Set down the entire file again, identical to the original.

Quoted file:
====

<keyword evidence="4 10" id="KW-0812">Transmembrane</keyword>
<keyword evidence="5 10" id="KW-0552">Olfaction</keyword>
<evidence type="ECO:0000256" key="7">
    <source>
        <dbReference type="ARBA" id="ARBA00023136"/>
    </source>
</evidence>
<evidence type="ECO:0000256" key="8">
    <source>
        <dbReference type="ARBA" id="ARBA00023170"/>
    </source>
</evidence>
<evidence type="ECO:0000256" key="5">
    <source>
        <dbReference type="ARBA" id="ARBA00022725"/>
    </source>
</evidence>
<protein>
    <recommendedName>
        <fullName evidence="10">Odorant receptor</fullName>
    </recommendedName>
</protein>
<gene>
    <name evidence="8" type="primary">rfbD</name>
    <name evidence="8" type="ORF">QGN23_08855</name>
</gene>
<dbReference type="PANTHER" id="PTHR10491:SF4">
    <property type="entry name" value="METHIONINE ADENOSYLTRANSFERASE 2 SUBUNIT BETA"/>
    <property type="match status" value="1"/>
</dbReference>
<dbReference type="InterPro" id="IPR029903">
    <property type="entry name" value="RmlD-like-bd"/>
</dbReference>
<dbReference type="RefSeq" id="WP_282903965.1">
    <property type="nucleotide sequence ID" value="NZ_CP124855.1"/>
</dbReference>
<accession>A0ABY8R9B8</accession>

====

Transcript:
<keyword evidence="4 10" id="KW-0812">Transmembrane</keyword>
<keyword evidence="5 10" id="KW-0552">Olfaction</keyword>
<evidence type="ECO:0000256" key="7">
    <source>
        <dbReference type="ARBA" id="ARBA00023136"/>
    </source>
</evidence>
<evidence type="ECO:0000256" key="8">
    <source>
        <dbReference type="ARBA" id="ARBA00023170"/>
    </source>
</evidence>
<evidence type="ECO:0000256" key="5">
    <source>
        <dbReference type="ARBA" id="ARBA00022725"/>
    </source>
</evidence>
<protein>
    <recommendedName>
        <fullName evidence="10">Odorant receptor</fullName>
    </recommendedName>
</protein>
<gene>
    <name evidence="8" type="primary">rfbD</name>
    <name evidence="8" type="ORF">QGN23_08855</name>
</gene>
<dbReference type="PANTHER" id="PTHR10491:SF4">
    <property type="entry name" value="METHIONINE ADENOSYLTRANSFERASE 2 SUBUNIT BETA"/>
    <property type="match status" value="1"/>
</dbReference>
<dbReference type="InterPro" id="IPR029903">
    <property type="entry name" value="RmlD-like-bd"/>
</dbReference>
<dbReference type="RefSeq" id="WP_282903965.1">
    <property type="nucleotide sequence ID" value="NZ_CP124855.1"/>
</dbReference>
<accession>A0ABY8R9B8</accession>